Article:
Evelyn White and Rachel Vance began playing bluegrass together in 1978. They were both Indiana University students then, Evelyn studying English and Rachel studying Folklore, with a concentration in Ethnomusicology. Both then returned home to Nashville and married their high school sweethearts, Bob and James Krauss. When they’re not performing bluegrass, Rachel is the program developer in the T. C. Steele State Historic Site and Evelyn writes books about local history.

“Indiana is a red state,” Rachel acknowledged, “but Nashville is a bit more liberal. There’s the art colony, you know. And people come down from Bloomington to listen to us too.” Rachel plays the fiddle and sings the high tenor vocals. “We’ve been doing this for a long time,” Rachel continued, “But Trump just brings out the fight in everybody. People who don’t usually protest, people who aren’t interested in politics even, are protesting him. I think we’re getting double the crowd we got when we were singing about Bush.” “Trump’s been good for business at least,” joked Evelyn. “We’d mostly been singing about trains and lost lovers these past eight years.”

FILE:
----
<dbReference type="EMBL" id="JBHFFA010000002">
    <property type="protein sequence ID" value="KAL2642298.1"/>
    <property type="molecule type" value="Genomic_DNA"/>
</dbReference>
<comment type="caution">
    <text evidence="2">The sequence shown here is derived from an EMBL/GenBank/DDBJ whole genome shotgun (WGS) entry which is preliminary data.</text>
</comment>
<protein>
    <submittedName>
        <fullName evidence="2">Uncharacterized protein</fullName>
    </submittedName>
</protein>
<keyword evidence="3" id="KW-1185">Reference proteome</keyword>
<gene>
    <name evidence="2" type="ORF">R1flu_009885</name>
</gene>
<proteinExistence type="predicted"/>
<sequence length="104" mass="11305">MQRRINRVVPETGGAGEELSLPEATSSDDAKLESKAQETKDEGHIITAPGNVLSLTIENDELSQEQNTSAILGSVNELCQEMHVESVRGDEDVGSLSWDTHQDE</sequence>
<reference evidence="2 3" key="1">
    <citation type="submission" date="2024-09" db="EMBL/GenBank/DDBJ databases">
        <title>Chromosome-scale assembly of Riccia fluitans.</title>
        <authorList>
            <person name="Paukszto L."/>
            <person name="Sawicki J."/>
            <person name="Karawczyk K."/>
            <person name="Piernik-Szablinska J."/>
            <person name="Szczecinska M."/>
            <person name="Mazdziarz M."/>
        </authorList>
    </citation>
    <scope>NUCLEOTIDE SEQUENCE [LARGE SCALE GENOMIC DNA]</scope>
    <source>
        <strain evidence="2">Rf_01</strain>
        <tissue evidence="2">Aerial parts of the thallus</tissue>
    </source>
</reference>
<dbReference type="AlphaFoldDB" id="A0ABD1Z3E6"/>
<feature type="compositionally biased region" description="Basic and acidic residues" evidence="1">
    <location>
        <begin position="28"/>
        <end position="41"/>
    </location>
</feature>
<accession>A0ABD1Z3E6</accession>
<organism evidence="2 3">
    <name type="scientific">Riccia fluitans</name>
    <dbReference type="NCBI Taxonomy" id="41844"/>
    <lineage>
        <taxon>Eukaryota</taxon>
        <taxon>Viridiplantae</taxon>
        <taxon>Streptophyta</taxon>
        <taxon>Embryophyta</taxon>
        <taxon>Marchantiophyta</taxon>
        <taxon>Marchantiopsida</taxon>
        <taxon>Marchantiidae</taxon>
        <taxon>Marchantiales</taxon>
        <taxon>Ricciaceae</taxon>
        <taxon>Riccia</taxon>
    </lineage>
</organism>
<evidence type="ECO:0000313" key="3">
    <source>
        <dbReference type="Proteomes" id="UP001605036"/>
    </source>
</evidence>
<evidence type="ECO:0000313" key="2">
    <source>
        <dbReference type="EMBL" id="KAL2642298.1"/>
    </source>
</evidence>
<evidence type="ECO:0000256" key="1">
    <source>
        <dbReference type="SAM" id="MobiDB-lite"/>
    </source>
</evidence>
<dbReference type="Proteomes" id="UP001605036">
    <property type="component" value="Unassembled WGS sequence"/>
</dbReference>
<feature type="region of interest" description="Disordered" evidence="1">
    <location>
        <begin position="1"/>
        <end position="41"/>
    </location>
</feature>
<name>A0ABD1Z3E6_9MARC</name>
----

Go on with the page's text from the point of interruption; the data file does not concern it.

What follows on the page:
Growing crowds aside, I wanted to know whether or not the performers had received any negative attention or feedback. “Well, there was that guy from Martinsville. He showed up at one of our concerts with a ‘Trump that bitch’ t-shirt and a megaphone, yelling that we were traitors and that Trump would make America great again – very original stuff!” dryly remarked Evelyn. “I think he proved our point. Maybe he made that concert even better!” Rachel added that someone (a local prankster is suspected) had stolen one of her garden gnomes and left a red Trump baseball cap on the other. “Other than that and a few trolls on our website, nothing,” she remarked. When asked about their future plans, Rachel laughed and sang a line from one of their songs:

“As long as there’s life in these bones
And I have a voice of my own
Until my death –bell starts ringin’
I’m gonna keep on singin’!”

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Bluegrass Performers Roast Trump (version two – Stephen Colbert)

And speaking of rotten pumpkins that need to be thrown away… Donald Trump.